Yeah, absolutely. So it was kind of funny. Our team was very focused on being in the office all the time. So we were a little bit nervous to try and work from home, but the transition went really smoothly for my team. We’re still in communication. We’ve used Zoom for our meetings since I’ve been at Ceros, so that was still familiar. And in terms of our customers, we are a digital platform. So something that is super necessary and maybe even more so in today’s new normal. So it’s been a really interesting shift in all of our sales conversations and the way that we’re approaching that with the people we’re talking to. But overall, we’re still aiming to really help our clients create better digital content in this new normal as well.

Ethan Beute:
It’s really good. Thank you for sharing that. And I agree that as our experiences become more digital across the board, even these kind of human experiences we’re trying to create through Zoom calls and things. And I think it’ll continue a lot that way. We’re recording this in mid-May for folks who are listening and Twitter just announced for example, that all employees can work from home forever. And so a lot of these things are sticking and it’ll be interesting to see the way it shapes up. So let’s get into it properly. When I say customer experience Tori, what does that mean to you?

Tori Belkin:
To me it just means anyway that someone outside of your company is interacting and what their experience is with your brand, your company. So that could be again, part of the sales process, which is near and dear to me, but then also on the customer support side, and then how you’re presenting yourself to the people you’re then prospecting to. So any communication that you’re putting out to potential customers and customers is part of the experience.

Ethan Beute:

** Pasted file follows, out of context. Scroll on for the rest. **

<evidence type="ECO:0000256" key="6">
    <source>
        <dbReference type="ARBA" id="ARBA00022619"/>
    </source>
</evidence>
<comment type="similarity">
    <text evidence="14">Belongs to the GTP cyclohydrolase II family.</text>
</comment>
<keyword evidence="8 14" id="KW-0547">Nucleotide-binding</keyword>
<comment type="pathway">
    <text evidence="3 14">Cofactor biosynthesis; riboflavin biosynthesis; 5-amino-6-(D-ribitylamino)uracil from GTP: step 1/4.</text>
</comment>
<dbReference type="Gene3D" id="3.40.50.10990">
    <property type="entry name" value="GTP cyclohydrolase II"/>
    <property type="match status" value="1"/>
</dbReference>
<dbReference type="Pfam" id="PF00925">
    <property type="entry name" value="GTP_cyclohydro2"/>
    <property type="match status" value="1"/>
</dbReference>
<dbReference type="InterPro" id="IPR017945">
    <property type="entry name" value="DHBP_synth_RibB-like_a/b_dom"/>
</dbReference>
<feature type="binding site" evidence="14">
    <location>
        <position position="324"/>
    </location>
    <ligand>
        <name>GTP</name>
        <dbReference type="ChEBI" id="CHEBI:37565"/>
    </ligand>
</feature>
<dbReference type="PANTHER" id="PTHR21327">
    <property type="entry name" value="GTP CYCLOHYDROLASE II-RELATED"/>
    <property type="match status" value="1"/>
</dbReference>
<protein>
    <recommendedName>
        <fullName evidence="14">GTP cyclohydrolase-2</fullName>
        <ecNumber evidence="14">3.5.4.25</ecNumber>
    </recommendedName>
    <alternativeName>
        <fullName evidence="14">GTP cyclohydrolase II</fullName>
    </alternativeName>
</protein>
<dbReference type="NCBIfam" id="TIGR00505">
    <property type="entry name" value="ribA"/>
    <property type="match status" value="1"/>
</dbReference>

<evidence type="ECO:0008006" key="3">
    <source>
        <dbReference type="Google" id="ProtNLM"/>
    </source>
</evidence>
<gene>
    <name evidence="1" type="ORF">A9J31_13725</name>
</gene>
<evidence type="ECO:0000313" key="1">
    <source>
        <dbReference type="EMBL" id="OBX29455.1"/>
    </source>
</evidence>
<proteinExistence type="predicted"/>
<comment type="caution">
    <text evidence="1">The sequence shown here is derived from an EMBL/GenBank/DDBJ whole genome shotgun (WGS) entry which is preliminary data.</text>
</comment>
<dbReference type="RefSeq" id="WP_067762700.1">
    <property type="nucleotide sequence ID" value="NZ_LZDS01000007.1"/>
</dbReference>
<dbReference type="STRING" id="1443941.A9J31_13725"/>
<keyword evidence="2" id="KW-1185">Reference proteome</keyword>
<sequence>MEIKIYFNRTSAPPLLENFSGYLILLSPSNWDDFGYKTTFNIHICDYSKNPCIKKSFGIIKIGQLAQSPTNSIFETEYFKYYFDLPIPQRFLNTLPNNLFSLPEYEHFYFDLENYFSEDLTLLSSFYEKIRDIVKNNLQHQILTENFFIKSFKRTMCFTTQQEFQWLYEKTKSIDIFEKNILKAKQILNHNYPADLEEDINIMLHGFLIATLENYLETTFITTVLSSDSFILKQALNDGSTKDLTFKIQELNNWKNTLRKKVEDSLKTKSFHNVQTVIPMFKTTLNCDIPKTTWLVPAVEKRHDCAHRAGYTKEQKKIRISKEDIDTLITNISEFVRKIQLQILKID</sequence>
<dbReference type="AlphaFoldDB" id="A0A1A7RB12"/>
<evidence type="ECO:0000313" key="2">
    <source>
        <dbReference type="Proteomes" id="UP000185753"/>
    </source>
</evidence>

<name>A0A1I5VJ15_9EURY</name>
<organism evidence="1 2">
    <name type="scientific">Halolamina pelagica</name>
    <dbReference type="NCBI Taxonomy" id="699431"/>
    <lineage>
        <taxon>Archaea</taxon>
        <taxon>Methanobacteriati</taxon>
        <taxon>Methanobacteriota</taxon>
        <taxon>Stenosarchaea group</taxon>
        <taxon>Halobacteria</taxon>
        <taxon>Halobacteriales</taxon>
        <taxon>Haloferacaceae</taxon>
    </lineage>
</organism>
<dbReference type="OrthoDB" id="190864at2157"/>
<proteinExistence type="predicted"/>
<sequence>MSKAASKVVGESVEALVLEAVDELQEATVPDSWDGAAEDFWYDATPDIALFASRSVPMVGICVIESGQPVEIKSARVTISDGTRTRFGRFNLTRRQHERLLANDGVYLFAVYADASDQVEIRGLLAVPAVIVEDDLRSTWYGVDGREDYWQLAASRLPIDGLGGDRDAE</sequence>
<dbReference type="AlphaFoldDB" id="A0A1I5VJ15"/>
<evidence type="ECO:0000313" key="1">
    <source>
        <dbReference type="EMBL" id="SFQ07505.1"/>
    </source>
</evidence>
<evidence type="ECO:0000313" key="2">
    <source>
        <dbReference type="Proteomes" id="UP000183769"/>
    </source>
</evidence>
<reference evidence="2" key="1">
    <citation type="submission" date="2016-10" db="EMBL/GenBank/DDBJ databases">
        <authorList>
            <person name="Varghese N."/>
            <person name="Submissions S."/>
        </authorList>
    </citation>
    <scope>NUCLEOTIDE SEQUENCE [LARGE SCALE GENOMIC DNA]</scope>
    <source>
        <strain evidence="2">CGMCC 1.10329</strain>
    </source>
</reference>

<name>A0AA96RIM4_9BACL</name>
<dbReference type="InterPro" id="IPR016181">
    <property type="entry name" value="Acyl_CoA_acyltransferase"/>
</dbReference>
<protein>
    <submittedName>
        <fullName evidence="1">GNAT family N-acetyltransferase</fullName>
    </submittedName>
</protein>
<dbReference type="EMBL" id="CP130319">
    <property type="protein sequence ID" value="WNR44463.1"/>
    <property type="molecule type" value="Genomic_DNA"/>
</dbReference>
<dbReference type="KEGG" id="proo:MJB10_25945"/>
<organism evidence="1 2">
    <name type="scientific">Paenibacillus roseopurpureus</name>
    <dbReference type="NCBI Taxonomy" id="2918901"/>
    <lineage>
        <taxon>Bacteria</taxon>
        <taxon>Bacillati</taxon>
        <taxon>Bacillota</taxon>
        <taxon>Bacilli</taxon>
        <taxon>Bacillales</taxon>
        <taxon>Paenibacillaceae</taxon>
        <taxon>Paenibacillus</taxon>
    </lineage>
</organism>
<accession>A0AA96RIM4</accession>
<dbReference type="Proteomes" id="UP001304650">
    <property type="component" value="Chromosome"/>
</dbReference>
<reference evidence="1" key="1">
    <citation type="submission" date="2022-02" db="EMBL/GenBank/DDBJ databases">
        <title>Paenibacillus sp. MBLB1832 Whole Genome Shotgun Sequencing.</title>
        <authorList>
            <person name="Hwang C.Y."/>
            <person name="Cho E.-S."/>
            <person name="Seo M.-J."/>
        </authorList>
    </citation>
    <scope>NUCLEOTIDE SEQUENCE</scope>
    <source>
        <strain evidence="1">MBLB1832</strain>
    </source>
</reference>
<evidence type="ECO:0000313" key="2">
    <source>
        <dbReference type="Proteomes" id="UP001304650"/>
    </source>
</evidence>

Absolutely agree. For folks who aren’t familiar, talk a little bit about Ceros. Who is your ideal customer? What do you solve for them? And maybe talk about how it improves your customer’s customer experience.

Tori Belkin:
Yeah, absolutely. So we have a very large addressable market because we are really trying to help any company, any brand that is marketing to someone. Primarily when you think of a brand experience you might think of a retail brand that you really like that you’ve had a good experience with, but people who are buying software from B2B tech companies, those are also humans, right? So they have a story to tell. They want to be able to tell it in a way that people actually want to consume. So we’re trying to talk to anyone who’s looking to tell their brand story in a more engaging way.

Tori Belkin:
And typically what we’re trying to help them solve for, to your point earlier is, when you’re going through a sales process, you’re typically interacting with a couple of key touchpoints, the sales presentation, events that you get in front of the large target audience, and so what we’re trying to do at Ceros is take those really key capstone experiences and make them digital. So that way every touchpoint that you’re going through in a sales cycle can be meaningful and not just like a PDF that no one really wants to download and read 20 pages of. You’re making it something that can compete for people’s attention alongside all of the other things that they’re interacting with digitally, like Instagram, YouTube, et cetera.

Ethan Beute:
I love it. It seems like you’re helping people bring content to life, I guess. Does that capture at least some of the essence of it?

Tori Belkin:
Absolutely, 100% you hit the nail on the head. We truly believe that experiences matter and every experience matters. So taking all of your content, bringing it to life so it’s actually engaging and meaningful and in a way that people want to experience and really, therefore, take to heart and really understand and learn from.